But the coverage maps aren’t actually that helpful - there are some areas where 5G is unstable even though the map clearly shows there should be coverage. The maps are at least able to show where there is no coverage at all.
According to data from the Science Ministry, the three carriers have established a total of 54,202 base stations as of April 29. Though they are currently mostly concentrated in the greater Seoul area, the ministry said 230,000 base stations will be built by the end of the year across 85 cities nationwide to offer 5G coverage to 93 percent of the Korean population.
Kim Byung-suk, a vice president of KT’s network strategy department, said 5G will continue to grow faster as technologies and equipment develop during a press briefing last month.
“When LTE was first commercialized in 2011, its speed was around 75 megabits per second, much slower than its peak speed of 1 gigabit per second,” Kim said. “As we improved the network over the years, we were able to reach the maximum speed of LTE just last year - and 5G development will take similar steps.”
The Korean government already announced last month that it plans to invest more than 30 trillion won ($25.8 billion) in partnership with the private sector to establish a nationwide 5G network by 2022 and create a 5G ecosystem.
“It could feel like a rough start, but from the service operators’ point of view, this is not bad and we are getting there,” a source from the local telecoms industry said.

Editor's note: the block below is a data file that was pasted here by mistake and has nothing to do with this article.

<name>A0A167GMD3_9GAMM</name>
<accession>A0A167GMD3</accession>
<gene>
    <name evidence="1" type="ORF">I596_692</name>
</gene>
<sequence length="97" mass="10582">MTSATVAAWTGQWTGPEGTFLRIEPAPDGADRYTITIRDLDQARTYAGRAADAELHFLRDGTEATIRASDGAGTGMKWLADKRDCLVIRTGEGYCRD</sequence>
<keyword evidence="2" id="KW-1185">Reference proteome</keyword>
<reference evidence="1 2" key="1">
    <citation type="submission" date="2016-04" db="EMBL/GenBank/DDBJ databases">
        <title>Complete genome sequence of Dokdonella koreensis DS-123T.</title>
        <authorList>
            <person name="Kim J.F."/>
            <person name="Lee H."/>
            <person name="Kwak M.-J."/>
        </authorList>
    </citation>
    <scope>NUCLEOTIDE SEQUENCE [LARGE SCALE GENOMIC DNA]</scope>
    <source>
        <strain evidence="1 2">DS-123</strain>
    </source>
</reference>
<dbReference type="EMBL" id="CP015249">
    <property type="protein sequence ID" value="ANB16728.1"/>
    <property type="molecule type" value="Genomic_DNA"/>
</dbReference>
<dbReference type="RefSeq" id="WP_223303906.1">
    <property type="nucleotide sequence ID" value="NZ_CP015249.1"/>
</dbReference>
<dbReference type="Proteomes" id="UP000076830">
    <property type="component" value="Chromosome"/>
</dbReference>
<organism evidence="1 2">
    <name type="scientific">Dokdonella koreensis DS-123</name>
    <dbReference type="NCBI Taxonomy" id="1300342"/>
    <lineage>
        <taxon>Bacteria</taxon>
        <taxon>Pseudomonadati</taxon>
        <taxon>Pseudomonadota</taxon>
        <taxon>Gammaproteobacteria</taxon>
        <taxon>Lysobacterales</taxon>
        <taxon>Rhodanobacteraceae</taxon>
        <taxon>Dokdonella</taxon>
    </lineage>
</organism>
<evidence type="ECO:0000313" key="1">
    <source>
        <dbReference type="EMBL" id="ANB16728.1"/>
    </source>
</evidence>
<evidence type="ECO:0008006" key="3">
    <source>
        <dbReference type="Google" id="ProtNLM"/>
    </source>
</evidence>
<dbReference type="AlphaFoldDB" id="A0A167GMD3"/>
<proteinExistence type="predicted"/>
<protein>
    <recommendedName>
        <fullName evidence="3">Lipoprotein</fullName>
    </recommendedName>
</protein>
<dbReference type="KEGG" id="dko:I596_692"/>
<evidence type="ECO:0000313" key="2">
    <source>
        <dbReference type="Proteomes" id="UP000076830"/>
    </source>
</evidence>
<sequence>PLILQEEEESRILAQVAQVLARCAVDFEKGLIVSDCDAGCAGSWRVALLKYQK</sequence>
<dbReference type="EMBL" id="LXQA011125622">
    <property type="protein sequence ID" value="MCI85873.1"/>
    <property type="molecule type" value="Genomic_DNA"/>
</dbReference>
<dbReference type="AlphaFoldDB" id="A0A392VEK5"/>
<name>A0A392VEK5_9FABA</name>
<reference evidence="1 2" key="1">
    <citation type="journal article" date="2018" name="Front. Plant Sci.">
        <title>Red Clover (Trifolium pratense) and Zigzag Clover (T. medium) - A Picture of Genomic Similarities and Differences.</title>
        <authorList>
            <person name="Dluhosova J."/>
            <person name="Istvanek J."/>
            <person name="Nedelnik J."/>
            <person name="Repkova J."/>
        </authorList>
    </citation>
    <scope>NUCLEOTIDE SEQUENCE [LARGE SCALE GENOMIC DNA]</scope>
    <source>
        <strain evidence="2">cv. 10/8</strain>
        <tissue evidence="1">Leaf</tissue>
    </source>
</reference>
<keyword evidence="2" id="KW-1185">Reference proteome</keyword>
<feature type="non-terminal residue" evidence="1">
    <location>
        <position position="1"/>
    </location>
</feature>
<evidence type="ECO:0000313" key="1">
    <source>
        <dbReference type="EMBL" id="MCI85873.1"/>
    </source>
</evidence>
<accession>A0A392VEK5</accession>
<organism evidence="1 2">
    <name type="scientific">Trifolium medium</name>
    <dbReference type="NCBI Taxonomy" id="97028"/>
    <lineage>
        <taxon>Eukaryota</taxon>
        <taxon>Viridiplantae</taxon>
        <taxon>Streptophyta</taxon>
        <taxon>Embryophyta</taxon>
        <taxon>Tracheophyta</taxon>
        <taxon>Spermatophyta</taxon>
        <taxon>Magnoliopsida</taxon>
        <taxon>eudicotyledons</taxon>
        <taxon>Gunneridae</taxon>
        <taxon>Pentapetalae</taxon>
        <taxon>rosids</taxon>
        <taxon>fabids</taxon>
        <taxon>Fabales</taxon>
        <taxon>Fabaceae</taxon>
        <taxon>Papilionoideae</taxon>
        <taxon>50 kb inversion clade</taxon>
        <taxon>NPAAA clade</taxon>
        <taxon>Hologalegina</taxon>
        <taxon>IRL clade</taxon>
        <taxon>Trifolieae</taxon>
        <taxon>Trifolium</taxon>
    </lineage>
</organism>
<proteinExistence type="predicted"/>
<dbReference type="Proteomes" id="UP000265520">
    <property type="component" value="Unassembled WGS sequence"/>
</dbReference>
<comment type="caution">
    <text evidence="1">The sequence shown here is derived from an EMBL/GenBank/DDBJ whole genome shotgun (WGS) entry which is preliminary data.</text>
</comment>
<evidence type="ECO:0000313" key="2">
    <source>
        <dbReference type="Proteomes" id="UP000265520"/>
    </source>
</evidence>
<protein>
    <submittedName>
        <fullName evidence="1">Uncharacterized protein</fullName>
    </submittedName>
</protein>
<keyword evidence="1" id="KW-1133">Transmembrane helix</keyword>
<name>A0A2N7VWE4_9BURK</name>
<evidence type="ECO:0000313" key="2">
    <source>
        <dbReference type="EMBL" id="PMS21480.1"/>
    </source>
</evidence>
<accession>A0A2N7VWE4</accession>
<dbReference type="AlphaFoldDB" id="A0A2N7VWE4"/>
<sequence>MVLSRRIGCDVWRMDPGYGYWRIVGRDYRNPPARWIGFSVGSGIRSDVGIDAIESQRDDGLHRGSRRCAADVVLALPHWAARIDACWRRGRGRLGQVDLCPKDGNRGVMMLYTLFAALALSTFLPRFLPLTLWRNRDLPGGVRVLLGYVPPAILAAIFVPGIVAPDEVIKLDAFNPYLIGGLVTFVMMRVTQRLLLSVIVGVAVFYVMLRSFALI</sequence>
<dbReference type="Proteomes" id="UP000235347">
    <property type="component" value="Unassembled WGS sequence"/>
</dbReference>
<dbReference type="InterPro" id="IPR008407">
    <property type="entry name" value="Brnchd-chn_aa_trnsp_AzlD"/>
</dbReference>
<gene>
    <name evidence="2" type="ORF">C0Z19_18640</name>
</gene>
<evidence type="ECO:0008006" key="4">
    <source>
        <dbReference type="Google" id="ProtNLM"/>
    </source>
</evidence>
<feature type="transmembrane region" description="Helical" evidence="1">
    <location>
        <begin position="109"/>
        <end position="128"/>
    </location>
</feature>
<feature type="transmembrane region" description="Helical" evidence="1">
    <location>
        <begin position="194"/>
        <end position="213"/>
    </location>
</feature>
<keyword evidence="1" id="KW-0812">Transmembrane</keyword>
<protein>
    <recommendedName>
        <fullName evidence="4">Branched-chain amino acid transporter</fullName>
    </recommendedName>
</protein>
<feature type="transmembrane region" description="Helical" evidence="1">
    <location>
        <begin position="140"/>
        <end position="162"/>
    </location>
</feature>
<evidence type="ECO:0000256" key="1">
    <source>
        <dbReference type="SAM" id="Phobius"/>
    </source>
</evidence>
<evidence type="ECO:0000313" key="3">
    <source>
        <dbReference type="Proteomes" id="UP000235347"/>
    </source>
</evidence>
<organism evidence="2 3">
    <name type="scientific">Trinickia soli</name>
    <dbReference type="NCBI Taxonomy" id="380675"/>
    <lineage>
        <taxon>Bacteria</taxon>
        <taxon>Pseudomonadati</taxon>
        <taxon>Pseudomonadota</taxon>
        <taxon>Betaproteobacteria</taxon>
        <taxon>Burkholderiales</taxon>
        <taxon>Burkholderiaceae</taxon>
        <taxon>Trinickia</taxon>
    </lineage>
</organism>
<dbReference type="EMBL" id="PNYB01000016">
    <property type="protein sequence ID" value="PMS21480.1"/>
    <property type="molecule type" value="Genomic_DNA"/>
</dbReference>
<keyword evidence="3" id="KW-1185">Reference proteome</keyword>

Korean carriers aren’t the only ones struggling to live up to customer expectations with their initial 5G service - over in the United States, Verizon, which commercialized its network an hour after Korea in parts of Chicago and Minneapolis, recently decided to waive the extra $10 monthly fee it was going to charge on top of current LTE bills for users of Samsung Electronics’ 5G phone for an undetermined period.
On April 25, The Wall Street Journal wrote that analysts have had mixed reviews of Verizon’s 5G service, “for being limited in scope.”
Why being early matters
So, back to the first question - did the Korean government and carriers really have to rush?
The government and industry experts say that being the world’s first matters, not just in terms of pride but also in terms of the economic and social benefits the technology can bring to the front-running country as the global 5G market grows.
“Having a network commercialized and having the technology developed [to commercialize the network] are totally different,” Oh Myung-dae, a marketing manager of Qualcomm CDMA Technologies Korea, told the Korea JoongAng Daily last week on the sidelines of a tech exhibition held in Seoul.
“Commercializing a network takes collaborated technologies from chipset makers and device manufacturers, as well as network equipment and parts makers. The network infrastructure customized for the Korean market will be exported to the world.”
Securing early leadership in 5G is also important because of the disruption the network can bring to a series of other industries, like entertainment, automotive and health care.
“People often picture faster data processing speeds on phones when asked about what 5G has to offer,” Samjong KPMG director Lee Hyo-jung wrote in her recent Samjong Insight report. “But 5G is actually a game changer that will bring a rise to new types of products and services in various sectors.”
The low-latency delivery of data will be very important for self-driving cars, robotic surgery and other technologies where a delay in data transfers could quite literally be a matter of life or death.
The network’s ability to simultaneously connect to a million devices per square kilometer will enable massive Internet of Things technology and offer new opportunities for smart factories and smart city businesses where processing loads of data from sensors on electronics devices, machines and infrastructure like garbage bins and parking lots is necessary.